The Effects of Dietary Immunostimulation on Atlantic Salmon (Salmo salar) Immune Response to Sea Lice (Lepeophtheirus salmonis) Infection
Friend, Sarah Ellen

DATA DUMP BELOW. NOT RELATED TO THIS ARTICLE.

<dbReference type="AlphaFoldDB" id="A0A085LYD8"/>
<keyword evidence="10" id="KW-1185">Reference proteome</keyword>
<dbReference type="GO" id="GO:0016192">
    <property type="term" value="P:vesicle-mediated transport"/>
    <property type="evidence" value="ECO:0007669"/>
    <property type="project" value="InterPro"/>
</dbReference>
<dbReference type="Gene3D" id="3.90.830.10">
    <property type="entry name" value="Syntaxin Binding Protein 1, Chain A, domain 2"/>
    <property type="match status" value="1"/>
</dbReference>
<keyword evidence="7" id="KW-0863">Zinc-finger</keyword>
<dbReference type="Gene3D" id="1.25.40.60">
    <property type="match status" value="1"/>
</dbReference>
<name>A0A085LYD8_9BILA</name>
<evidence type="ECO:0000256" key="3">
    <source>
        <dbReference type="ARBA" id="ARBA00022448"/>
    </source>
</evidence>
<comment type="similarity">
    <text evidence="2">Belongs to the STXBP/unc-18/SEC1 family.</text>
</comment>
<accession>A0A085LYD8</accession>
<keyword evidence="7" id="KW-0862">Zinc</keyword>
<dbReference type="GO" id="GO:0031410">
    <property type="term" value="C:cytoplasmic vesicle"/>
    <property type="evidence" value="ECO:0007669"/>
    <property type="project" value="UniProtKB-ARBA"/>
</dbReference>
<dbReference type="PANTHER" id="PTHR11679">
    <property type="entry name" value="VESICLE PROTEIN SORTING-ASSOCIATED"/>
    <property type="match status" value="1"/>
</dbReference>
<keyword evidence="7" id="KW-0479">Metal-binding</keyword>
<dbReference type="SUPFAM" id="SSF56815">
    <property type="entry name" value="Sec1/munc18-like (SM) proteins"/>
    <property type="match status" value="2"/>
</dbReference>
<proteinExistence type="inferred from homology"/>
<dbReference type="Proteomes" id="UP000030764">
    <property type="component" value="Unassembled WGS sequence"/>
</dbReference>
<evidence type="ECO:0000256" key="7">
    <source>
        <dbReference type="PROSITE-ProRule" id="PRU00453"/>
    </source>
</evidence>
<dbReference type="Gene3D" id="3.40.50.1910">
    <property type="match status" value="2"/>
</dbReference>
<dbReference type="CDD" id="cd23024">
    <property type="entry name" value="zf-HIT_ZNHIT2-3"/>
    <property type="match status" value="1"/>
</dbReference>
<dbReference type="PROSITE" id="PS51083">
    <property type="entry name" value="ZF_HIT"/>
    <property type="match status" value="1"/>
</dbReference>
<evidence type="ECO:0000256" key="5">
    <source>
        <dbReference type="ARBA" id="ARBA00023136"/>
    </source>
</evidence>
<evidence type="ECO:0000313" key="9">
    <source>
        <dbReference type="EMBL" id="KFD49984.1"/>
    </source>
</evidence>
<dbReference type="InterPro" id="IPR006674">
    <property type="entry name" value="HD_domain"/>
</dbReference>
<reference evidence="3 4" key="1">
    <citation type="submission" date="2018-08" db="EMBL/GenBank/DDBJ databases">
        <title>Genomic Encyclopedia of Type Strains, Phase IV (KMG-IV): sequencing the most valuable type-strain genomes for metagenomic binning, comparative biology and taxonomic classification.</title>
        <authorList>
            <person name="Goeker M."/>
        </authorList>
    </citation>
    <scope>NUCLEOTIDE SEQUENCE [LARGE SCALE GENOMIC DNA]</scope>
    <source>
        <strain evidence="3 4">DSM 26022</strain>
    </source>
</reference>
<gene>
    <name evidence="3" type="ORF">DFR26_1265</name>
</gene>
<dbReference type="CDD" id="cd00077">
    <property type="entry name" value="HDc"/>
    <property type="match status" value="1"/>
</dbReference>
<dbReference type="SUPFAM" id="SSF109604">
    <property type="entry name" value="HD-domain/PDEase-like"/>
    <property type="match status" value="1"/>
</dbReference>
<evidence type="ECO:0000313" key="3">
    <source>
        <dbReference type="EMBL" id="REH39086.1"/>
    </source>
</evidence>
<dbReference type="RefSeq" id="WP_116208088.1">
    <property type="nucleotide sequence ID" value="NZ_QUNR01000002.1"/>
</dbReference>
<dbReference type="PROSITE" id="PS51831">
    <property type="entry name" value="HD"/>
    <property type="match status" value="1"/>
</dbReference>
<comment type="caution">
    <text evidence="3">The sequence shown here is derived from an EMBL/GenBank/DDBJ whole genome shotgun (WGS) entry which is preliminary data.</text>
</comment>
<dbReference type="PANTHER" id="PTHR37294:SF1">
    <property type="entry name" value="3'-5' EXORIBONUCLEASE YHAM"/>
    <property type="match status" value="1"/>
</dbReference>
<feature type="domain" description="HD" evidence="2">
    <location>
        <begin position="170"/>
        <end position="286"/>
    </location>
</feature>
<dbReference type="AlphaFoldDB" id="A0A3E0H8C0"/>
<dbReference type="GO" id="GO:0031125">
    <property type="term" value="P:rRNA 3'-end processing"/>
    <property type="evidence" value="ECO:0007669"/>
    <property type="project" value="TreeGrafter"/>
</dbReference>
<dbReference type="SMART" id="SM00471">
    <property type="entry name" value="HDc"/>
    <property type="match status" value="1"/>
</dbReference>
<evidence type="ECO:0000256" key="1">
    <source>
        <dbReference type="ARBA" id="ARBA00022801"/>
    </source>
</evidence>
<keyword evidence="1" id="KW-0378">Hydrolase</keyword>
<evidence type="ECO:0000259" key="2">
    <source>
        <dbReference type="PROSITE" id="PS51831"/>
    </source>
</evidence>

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The ectoparasitic copepod, Lepeophtheius salmonis, is considered to be the most economically damaging parasite in commercial Atlantic salmon (Salmo salar) culture, causing serious disease outbreaks which cost the industry nearly half a billion dollars annually. While other salmonid species show some resistance to this parasite, Atlantic salmon have previously shown very little in the way of inflammatory response to sea lice infection. The objective of this study was to enhance the immune response of Atlantic salmon to sea lice infection through the administration of in-feed immunostimulants. The efficacy of dietary additives to stimulate the immune response of Atlantic salmon against L. salmonis was evaluated over three trials. Trial 1 tested three immunostimulants: ProVale (B-glucan), All Brew/ Nupro (commercial yeast extracts) and CpG ODN during a low-level sea lice exposure in Atlantic salmon. Fish fed CpG ODN showed the greatest reductions in sea lice, which was accompanied by an increase in inflammation observed in histological sections of the lice infection. Up-regulation of IL-1B; and MMP 9 was also observed in CpG ODN fed fish following sea lice exposure. All Brew/ Nupro was also found to be effective at reducing the final sea lice burden though these reductions did not correlate to changes in tissue response or gene expression. The ProVale additive was not effective at reducing infection levels at the dose administered. Trial 2 investigated whether CpG ODN, administered at half the original dose and for a shorter time, could enhance acquired immune responses following experimental re-infection with L. salmonis. Both the previously infected control and CpG ODN fed fish showed greater reductions in sea lice abundance indicating that prior exposure to sea lice offered some protective benefits during re-infection. Sea lice reductions in the CpG ODN fed group exceeded the previously infected control indicating that treatment with CpG ODN conferred protection beyond prior exposure alone and may contribute to the activation of adaptive immunity in Atlantic salmon. The objective of Trial 3 was to compare the effects of dose during a low level sea lice infection using a commercial mixture of immunostimulants, administered at a high and low dose. The low dose reduced the sea lice burden in infected salmon by 48% while the high dose provided little protective benefit. No differential gene expression was observed in this trial, thus leaving the mechanism for dose related responses of these treatments unknown. Overall, this study demonstrated the effectiveness of CpG ODN as a dietary immunostimulant during both primary and secondary exposure to sea lice and illustrated the importance of dose to the effectiveness of boosting innate immunity. Furthermore, the immune genes IL-1B; and MMP 9 were identified as being involved in the early inflammatory response and wound healing and are likely associated with increased resistance following oral administration of CpG ODN. Incorporation of immunostimulants into future sea lice reduction protocols, either alone or in conjunction with existing methods and treatments is likely to have direct benefits to Atlantic salmon farm management strategies.